Yom HaShoah, or Holocaust Remembrance Day, commemorates the lives and heroism of Jewish people who died in the Holocaust.
The day was established by Israel in 1959. It was originally proposed to be commemorated on the 15th of Nisan, the anniversary of the Warsaw ghetto uprising (April 19, 1943), but this was deemed problematic, it being the first day of Pesach (Passover). Instead, the 27th was chosen, being eight days before Yom Ha'atzma'ut, or Israeli Independence Day.
Commemorations range from synagogue services to communal vigils and educational programs. On the eve of Yom HaShoah in Israel, there is a state ceremony at Yad Vashem, the Holocaust Martyrs' and Heroes Authority. At 10 am on Yom HaShoah, throughout Israel, air-raid sirens are sounded for two minutes. Public transport (including virtually all highway vehicles) comes to a standstill for this period, and people stop and stand silent. During Yom HaShoah, public entertainment and many public establishments in Israel are closed by law. Israeli television and radio channels broadcast mourning songs and documentaries about the Holocaust, without commercials. All flags on public buildings are flown at half-staff.
Also during this day, tens of thousands of Israeli high-school students, and thousands of Jews from around the world, hold a memorial service in Auschwitz, in what became known as The March of the Living, in defiance of the Holocaust Death Marches. This event is endorsed and subsidized by the Israeli Ministry of Education and the Holocaust Claims Conference, and is considered an important part of the academic studies--a culmination of several months of studies on World War II and the Holocaust.
In Ottawa, the Shoah Committee has organized many different Yom Hashoah commemorations over the years from programs featuring talks by a Holocaust survivors, prayers, songs and readings, with special memorial candle-lighting to the viewing of a Holocaust-themed films and guest speakers.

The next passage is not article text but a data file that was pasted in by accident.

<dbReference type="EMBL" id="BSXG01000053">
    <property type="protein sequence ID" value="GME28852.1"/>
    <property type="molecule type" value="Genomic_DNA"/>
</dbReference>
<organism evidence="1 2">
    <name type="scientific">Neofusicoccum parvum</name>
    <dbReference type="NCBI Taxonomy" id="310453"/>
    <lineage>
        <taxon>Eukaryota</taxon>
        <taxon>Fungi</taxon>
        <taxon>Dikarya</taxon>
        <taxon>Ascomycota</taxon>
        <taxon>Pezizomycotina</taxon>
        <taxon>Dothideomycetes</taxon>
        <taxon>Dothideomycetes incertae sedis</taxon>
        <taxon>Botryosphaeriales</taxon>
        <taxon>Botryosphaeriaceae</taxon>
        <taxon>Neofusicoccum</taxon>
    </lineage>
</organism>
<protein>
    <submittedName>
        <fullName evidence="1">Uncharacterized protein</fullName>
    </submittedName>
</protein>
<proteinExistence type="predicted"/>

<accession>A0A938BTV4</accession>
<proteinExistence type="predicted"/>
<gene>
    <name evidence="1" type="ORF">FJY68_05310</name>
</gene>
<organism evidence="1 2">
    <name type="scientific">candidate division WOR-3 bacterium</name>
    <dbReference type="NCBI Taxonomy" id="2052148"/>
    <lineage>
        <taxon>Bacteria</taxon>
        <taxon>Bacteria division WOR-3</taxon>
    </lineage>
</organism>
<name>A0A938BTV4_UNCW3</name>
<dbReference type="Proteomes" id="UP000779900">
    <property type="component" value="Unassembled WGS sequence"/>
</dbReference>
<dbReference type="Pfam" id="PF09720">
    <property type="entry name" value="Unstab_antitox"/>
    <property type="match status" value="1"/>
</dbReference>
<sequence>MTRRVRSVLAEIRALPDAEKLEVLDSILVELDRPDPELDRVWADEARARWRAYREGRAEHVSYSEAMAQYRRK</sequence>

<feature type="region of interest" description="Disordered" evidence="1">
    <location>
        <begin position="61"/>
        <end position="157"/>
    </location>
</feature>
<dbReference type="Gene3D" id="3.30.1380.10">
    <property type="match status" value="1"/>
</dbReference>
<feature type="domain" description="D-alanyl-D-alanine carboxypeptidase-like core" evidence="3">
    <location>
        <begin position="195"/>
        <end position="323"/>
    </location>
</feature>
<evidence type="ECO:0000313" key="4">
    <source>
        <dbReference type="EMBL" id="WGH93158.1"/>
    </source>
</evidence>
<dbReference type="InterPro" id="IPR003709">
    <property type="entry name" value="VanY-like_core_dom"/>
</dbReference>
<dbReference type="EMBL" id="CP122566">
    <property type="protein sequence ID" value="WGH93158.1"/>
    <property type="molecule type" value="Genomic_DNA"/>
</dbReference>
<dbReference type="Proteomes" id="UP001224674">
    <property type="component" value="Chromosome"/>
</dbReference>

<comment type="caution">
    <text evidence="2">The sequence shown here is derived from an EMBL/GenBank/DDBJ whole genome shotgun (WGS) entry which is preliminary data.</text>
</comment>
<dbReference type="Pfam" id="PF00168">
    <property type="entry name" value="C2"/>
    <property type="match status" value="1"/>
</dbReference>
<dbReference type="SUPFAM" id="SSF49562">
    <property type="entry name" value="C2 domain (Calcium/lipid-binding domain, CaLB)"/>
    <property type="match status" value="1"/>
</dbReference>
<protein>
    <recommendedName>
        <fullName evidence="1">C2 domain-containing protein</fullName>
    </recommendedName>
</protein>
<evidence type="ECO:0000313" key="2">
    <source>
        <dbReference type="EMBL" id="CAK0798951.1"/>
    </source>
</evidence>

Many thanks to our guest speaker on April 23, 2017
Angela Orosz (biography)
Angela Orosz was seven years of age when asked at school to write her place of birth. She wrote Auschwitz. At the time, she had no idea that Auschwitz, the Nazi extermination camp was one of the most horrific places on earth where thousands of Jews were sent to gas chambers. At the time, Orosz only knew that it was a difficult word to spell.
It wasn’t until she was 11 that she heard the story about her mother, and it took many more years before she could recount the full story of her and her mother.
Her mother, Vera Bein, gave birth to Angela on the top bunk in the barracks of camp C at Auschwitz-Birkenau in December, 1944.
Ms. Bein, who died in 1992, arrived in Auschwitz with her husband on May 25, 1944, when she was three months pregnant. She was separated from her husband before being narrowly spared from the gas chambers; instead she was chosen by Josef Mengele – the infamous Auschwitz doctor who experimented on inmates – for forced labour.
Vera Bein gave birth to Angela on December 21, 1944 weighing just 1kg. Angela was so malnourished that she was too weak to cry which likely saved her life. Five weeks after her birth, Auschwitz was liberated.
On Feburary 26, 2016, in Detmold, western Germany, at 71 years or age, Orosz courageously recounted her story again at the trial of the 94-year-old former SS sergeant, Reinhold Hanning who faced charges for being an accessory to the murder of 170,000 people - the number killed between May 17 and June 12, 1944 when he is known to have been in Auschwitz.
Ms. Orosz is one of several survivors of the 425,000 members of Hungary’s Jewish community who were deported to Auschwitz between May and July 1944, (almost all of whom were exterminated) who attended the trial.